STS -98 (English Space Transportation System) is the designation for a flight mission of the U.S. Space Shuttle Atlantis ( OV -104 ) from NASA. The launch took place on 7 February 2001. It was the 102nd space shuttle mission, the 23rd flight of the Space Shuttle Atlantis and the seventh flight of a shuttle to the International Space Station (ISS).


  • Kenneth Cockrell (4th space flight), Commander
  • Mark Polansky ( first space flight), Pilot
  • Robert Curbeam ( second space flight), Mission Specialist
  • Marsha Ivins ( fifth space flight ), Mission Specialist
  • Thomas Jones ( fourth space flight), Mission Specialist

Originally Mark Lee was provided as a crew member. In September 1999, however, he was removed from the team and replaced by Curbeam. NASA gave no reasons for this.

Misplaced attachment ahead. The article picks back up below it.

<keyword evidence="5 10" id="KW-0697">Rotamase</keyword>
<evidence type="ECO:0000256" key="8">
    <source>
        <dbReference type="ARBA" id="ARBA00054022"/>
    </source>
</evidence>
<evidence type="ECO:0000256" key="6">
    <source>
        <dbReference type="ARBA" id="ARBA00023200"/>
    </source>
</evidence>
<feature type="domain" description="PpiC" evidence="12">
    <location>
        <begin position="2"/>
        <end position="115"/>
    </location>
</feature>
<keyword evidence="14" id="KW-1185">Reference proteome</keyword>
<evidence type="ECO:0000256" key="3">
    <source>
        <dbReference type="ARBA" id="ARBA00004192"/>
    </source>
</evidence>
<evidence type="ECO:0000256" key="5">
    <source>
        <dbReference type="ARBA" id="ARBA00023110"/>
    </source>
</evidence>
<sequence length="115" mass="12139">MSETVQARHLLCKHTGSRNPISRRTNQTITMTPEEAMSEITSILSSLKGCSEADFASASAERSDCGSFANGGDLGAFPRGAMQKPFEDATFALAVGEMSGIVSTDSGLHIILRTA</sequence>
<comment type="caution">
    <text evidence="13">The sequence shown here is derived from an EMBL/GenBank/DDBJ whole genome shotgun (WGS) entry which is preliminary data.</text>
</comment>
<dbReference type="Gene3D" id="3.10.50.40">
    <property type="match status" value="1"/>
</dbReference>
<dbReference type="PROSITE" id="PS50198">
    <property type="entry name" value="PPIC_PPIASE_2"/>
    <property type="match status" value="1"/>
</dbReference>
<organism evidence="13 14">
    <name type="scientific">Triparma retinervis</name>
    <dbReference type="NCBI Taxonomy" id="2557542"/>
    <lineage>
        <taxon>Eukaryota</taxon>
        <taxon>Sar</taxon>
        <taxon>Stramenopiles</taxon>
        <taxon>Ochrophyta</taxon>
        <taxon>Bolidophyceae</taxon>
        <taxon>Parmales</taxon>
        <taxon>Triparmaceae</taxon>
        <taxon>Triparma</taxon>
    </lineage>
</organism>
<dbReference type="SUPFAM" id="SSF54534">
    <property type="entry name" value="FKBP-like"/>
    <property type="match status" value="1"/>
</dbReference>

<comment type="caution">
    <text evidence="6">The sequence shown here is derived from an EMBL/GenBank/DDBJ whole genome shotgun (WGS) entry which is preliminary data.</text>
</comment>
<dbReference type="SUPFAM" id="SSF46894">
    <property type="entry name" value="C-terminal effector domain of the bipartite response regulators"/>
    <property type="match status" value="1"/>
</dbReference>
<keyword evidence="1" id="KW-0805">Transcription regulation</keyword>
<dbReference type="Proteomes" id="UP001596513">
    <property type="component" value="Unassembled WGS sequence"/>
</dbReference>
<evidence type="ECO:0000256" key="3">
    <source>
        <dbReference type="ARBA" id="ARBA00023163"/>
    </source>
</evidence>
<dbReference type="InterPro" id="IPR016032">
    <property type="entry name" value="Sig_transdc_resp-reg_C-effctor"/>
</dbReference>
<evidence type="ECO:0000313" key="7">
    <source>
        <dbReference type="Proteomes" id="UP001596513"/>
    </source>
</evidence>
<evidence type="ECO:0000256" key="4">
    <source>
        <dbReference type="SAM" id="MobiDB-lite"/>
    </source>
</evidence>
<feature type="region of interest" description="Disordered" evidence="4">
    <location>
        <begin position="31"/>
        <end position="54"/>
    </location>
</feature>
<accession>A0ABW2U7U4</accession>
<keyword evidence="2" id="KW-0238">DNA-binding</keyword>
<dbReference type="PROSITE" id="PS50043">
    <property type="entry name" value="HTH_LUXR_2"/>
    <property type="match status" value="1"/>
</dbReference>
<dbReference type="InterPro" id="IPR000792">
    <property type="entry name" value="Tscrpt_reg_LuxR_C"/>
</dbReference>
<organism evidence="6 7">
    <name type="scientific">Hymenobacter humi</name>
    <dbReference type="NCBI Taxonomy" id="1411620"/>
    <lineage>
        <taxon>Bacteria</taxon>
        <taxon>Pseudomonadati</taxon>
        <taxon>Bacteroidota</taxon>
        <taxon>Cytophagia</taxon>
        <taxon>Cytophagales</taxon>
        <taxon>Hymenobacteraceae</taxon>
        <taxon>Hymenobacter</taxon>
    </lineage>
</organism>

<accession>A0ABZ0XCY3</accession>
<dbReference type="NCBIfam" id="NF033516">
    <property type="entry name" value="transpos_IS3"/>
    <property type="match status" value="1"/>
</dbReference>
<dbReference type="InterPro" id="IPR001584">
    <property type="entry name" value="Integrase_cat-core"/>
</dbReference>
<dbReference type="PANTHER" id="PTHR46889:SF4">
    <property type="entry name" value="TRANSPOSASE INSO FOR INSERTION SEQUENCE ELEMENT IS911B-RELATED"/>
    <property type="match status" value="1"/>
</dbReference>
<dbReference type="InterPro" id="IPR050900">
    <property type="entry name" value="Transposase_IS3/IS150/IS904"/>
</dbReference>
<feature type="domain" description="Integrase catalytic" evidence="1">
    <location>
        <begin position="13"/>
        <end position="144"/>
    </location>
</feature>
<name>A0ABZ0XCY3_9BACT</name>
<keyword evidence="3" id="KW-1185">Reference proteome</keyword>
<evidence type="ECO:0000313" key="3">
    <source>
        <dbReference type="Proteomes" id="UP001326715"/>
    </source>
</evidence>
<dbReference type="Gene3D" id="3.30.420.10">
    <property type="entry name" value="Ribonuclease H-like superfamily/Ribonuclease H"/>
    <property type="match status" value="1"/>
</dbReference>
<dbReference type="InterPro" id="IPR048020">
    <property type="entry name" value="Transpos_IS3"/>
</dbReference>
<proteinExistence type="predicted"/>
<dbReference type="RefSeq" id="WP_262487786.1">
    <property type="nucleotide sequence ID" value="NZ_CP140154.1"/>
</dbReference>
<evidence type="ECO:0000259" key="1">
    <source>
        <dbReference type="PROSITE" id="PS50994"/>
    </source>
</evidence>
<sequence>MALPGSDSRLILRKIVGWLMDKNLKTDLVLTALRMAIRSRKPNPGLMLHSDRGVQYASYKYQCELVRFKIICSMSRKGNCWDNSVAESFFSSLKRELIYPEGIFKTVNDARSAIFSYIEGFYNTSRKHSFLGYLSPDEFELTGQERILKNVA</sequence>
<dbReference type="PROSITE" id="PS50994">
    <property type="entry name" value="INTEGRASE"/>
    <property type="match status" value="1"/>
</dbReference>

Mission overview

The team gave the American Destiny laboratory module as an extension of under construction International Space Station ( ISS). Overall, the space shuttle Atlantis was six days connected with the station. During this time, the crew led by three exits to install Destiny and put into operation.

Mission History

After the launch in Cape Canaveral multiple orbital maneuvers were performed, which allowed a coupling after already 42 hours of flight time. The Atlantis docked as the first spacecraft to the coupling adapter PMA -3, which was at that time at nadir port of Unity, to. After a brief welcome ceremony in which well water, a computer, cable, fresh fruit, DVD movies, and other personal family gifts came into the station, the hatches were closed for the upcoming outboard work again.